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werk, bauen + wohnen 7/8 – 2018

werk, bauen + wohnen 7/8 – 2018

Climate Change Means Cultural Change

Since 2006, when former US Vice-President Al Gore first announced An Inconvenient Truth in the cinemas this truth has become noticeably more inconvenient. In the 21st century 16 of 17 warmest years since 1880 have been measured and the last four years were those with the highest global average temperatures. Global warming in the Anthropocene is advancing so rapidly that eminent climate researcher Hans Joachim  Schellnhuber recently compared it with the situation after the asteroid impact 66 million years ago, which killed three quarters of all species. His quintessential statement: “If we’re not able to get a grip on climate change, we don’t need to think any more about income distribution, racism and good taste.”
The building sector plays a major role in emitting the greenhouse gases that cause warming. The branch has reacted to this by trimming building stock to minimise CO₂ emissions through new buildings and renovations. But in the course of these renovation works does the industry not produce so much CO₂ that the remainder of the emissions budget available in the framework of the climate goals will be used up in a few years’ time? As our author Sasha Cisar shows in this issue, a cultural change from replacing to retaining building fabric and from employing materials that use up CO₂ to those that bind it is urgently needed. To apply Schelln huber’s warning to the building branch: if we don’t get a grip on climate change, then we don’t need to reflect any longer about building culture, floor plans and proportions.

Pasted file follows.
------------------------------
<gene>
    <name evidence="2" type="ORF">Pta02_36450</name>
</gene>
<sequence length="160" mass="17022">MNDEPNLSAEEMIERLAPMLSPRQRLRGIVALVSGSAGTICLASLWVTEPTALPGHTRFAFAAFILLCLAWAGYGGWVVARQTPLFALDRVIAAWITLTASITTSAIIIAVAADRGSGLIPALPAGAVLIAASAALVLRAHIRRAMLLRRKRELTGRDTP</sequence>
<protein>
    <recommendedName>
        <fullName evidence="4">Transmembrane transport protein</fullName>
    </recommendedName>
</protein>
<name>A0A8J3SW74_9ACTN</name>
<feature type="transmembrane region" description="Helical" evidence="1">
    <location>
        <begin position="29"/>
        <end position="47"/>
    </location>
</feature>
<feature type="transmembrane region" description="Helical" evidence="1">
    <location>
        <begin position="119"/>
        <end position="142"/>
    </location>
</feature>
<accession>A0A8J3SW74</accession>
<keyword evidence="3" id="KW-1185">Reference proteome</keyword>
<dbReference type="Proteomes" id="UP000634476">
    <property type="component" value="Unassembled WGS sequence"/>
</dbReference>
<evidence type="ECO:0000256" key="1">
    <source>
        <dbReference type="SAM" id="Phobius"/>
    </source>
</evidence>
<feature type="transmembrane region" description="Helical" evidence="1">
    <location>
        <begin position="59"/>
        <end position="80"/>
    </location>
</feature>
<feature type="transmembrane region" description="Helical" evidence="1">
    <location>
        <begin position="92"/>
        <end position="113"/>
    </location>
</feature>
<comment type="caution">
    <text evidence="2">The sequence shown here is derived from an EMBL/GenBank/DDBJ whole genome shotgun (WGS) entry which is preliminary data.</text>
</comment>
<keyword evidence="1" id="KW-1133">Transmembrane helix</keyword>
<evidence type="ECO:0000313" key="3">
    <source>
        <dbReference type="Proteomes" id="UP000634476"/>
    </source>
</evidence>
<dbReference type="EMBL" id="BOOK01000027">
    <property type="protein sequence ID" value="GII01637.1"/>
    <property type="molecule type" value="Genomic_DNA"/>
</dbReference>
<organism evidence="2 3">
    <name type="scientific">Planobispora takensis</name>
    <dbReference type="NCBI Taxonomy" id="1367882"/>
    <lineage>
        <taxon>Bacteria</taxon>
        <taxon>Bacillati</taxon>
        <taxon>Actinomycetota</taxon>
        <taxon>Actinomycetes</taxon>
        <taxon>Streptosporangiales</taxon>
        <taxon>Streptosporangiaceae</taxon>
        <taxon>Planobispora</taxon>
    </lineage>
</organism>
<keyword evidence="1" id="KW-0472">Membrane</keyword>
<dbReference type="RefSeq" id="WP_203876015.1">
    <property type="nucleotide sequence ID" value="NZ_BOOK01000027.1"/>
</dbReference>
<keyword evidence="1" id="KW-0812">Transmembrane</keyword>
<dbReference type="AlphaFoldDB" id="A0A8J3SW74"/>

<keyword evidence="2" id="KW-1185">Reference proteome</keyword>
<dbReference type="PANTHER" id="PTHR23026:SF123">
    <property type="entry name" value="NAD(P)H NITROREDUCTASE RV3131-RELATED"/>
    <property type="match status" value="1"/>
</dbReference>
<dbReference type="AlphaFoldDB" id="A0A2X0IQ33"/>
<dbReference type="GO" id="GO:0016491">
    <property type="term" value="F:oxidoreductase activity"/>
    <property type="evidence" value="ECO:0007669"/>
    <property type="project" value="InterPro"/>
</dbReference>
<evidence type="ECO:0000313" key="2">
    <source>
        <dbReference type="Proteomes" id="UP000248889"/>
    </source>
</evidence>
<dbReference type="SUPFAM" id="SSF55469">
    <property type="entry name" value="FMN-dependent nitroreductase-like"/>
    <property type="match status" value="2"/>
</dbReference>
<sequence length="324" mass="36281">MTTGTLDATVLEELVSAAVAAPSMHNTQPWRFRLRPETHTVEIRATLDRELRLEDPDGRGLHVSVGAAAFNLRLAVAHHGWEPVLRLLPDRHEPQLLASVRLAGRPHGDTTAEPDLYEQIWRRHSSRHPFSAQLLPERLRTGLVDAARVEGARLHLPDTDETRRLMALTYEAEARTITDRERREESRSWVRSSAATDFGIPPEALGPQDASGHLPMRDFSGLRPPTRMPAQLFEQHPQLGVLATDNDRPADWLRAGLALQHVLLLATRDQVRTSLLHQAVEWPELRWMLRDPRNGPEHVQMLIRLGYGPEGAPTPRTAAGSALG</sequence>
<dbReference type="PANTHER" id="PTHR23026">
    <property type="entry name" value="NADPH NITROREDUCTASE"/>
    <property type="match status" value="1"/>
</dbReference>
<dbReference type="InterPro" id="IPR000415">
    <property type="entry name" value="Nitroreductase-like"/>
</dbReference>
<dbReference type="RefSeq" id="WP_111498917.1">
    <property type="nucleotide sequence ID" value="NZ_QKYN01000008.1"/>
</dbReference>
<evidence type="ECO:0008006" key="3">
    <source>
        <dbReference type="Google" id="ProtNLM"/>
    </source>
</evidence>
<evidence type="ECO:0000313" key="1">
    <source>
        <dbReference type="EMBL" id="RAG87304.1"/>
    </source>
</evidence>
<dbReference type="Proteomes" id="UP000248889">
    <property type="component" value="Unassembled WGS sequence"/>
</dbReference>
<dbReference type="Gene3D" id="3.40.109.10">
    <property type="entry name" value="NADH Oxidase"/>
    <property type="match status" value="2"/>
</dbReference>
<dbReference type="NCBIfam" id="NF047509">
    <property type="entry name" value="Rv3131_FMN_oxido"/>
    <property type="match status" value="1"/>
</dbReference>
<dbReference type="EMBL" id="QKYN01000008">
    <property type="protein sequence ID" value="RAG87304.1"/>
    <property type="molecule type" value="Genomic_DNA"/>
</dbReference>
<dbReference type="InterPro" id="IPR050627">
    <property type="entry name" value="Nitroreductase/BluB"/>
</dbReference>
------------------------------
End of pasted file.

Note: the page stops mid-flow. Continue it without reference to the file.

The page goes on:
While there is a keen awareness of this theme among those who make architecture in this country, few answers that use the means of architecture are given. Perhaps this is because climate change is still seen as the problem of “the others”. But anyone designing a building today is doing this for a very different climate than the present one. H Arquitectes from Catalonia show how climate-conscious buildings can be made using the means of architecture itself—without elaborate technology and air-tight building envelopes. In this sense the search is for  innovative as well as traditional answers to the question about how we can keep our planet and our buildings inhabitable. We asked architects about this and looked at cities that are  undertaking adaptation work for the warmer times ahead. — Benjamin Muschg, Daniel Kurz